economic environment, unfortunately. >> a wealth manager says need to austerity speculation before making big purchases. look at the money you have and the money you need and decide if you really need that next big purchase. harris? >> harris: the upside is to get your values in order, it sounds like. molly, good to see you, thank you. >> good to see you. some new signs the housing market might be bouncing back. home prices for the month of october are up in more than a dozen cities compared with last year. analysts say the higher prices are recovering even as it moves into the quieter sales period. home construction dropped a bit from october. it was still higher than it was last november. experts say builders are on track to start working on the most homes in four years, which could help create more construction jobs. well, from the supreme court battle over president obama's healthcare overhaul to the deadly meningitis and west nile outbreaks. 2012 was a very busy year in health news. dr. manny alvarez from the fox news medical a team has a recap. >> 2012 tense year at the intersection
environment. unless you have the right perspective. bny mellon wealth management has the vision and experience to look beyond the obvious. we'll uncover opportunities, find hidden risk, and make success a reality. bny mellon wealth management >>> the russians don't want anybody in spain but the spanish. is that scary? they're communists, yes, but they want total disarmament? no. is that scary? hitler and mussolini are using the spanish earth for testing ground for what they want -- another world war. is that scary? you're darn right it is. >> barbara streisand in "the way we were." that's my synchle favorite movie. i told robert redford when he came in. he said he was resisting your call for a sequel ever since. >> it's such a good story, the sequel. i'm still after him. >> he's never made a sequel to anything. he doesn't believe in sequels. >> i understand that. this happens to be a great story. i wanted it to be released on the 25th anniversary. >> what would have happened? >> it was just a very interesting story through their daughter and her political activism at berkeley in 1968 and the d
smart things into the home. making the environment much more manageable for somebody who is going to have that challenge the rest of their lives. >> they're providing us now an opportunity in our lives to get some inpendency back. >> his convoy rode over a roadside bomb in iraq. >> and to him, it
the smart technology into these homes things that make the environment much more manageable for somebody who is going to have that challenge for the rest of their lives. >> they are providing us an opportunity in our lives to give us freedom back. >> he was burned over 85 percent of his body when his convoy ran over a roadside bomb in iraq. >> i have gift tees around the house trying to get things and stuff. they came together and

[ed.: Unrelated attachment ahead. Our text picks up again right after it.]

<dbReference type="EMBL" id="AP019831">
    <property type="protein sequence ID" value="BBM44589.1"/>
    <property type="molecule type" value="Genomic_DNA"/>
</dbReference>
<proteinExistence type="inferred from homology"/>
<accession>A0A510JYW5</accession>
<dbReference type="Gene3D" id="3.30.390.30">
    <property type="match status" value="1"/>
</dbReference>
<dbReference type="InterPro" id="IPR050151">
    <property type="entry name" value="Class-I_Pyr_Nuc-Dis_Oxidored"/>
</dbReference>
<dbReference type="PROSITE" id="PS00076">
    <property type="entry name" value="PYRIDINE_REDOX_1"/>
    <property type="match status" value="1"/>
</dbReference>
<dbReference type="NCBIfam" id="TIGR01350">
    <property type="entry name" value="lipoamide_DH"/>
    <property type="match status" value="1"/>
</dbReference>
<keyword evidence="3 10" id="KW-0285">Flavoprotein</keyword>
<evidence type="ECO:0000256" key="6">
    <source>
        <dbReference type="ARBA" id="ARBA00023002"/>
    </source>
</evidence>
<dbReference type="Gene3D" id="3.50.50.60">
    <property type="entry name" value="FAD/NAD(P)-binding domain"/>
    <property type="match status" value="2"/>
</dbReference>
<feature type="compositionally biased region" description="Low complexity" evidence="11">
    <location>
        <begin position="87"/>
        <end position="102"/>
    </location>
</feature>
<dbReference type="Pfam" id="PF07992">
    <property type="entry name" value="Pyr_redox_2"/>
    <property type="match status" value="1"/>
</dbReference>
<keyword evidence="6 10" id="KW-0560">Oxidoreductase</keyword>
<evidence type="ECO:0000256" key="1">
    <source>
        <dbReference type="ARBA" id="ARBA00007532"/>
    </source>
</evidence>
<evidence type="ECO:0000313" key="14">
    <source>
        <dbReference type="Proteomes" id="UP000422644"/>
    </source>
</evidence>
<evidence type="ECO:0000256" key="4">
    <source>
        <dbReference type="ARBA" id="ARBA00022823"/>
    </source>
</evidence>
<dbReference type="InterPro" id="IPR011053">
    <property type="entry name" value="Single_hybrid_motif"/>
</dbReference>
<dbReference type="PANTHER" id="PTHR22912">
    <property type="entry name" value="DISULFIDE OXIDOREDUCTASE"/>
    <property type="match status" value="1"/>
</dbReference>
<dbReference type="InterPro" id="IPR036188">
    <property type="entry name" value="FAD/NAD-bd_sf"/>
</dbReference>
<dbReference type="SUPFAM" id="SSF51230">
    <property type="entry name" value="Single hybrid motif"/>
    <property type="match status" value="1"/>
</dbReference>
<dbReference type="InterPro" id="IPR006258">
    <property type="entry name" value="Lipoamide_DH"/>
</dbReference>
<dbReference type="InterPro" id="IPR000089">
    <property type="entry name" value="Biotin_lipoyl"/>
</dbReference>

well-staffed, would be the safest, most secure environment for them. >> reporter: it all began back on september 26th when a parent reported misconduct. the army quickly reviewed surveillance video and found several young children, all under the age of 5, were physically abused. charges of simple assault were filed. but parents were still in the dark. two days later, on september 28th, they are hand adler saying -- they are handed a letter saying only that there is a report of alleged mistreatment and inappropriate behavior by staff. >> all along, this first week when we were being sort of given piecemeal information, denied access to the videotapes, we were also being asked if we wanted to seek medical care for our child. >> reporter: medical care for what? >> for what? obviously we wanted to understand and see with our own eyes, since that evidence was available. >> reporter: she was horrified when she finally saw the surveillance tape of her child. >> obviously you don't ever want to see your child subjected to that kind of assault. these were the caregivers we entrusted them to
a recreational type of environment because that's sometimes the first thing that people consider, you know, when they are evaluating their finances and what am i going to spend my money on? >> the fear that i have is that we're going to lose some customers, we are gonna lose our shoppers and we have been here for ten years. >> reporter: for clothing store owner lindsay it has been a rough few years since the recession. now she says sher terrified we are on the verge of tumbling back in. >> i think the effects of them not coming up with a plan is gonna be devastating and i see a huge, a bigger recession. >> reporter: the prospect of higher taxes next year means buscher is cutting back now, trimming staff for january and february, only buying clothing she is sure will sell. her goal, just to keep her business afloat. >> my biggest fear is that my 7-year-old will never really get a chance to see what i've built. >> reporter: back at the climbing center, lillian says there are lessons that washington's negotiate negotiates could stand to learn. >> every move is going to dictate the next move that do
approach these issues and it really requires a multidisciplinary approach. what works in an environment in new york city isn't going to work in rural america, and there are 6,000 or 7,000 school districts in this country. one size doesn't fit all solutions are pretty clear. there are many things we can do, we can do now. let's not let those things that divide us, prevent us from moving forward in the things we're on agreement on now. >> let's keep talking, though, about what the nra does want to do right now, which is put armed police officers in schools. you know, there was an armed deputy assigned to columbine in and around the time of that massacre. his name was neil gardner, and he was monitoring students just offcampus when the students started shooting. he was one of the first to respond. i want to read to you what he said after the newtown massacre. he said if you live through a school shooting, you understand you don't really need these weapons. i don't know why a normal person would need an assault rifle. virginia tech had it's own police force. others did too. we are talking a
Search Results 0 to 19 of about 20 (some duplicates have been removed)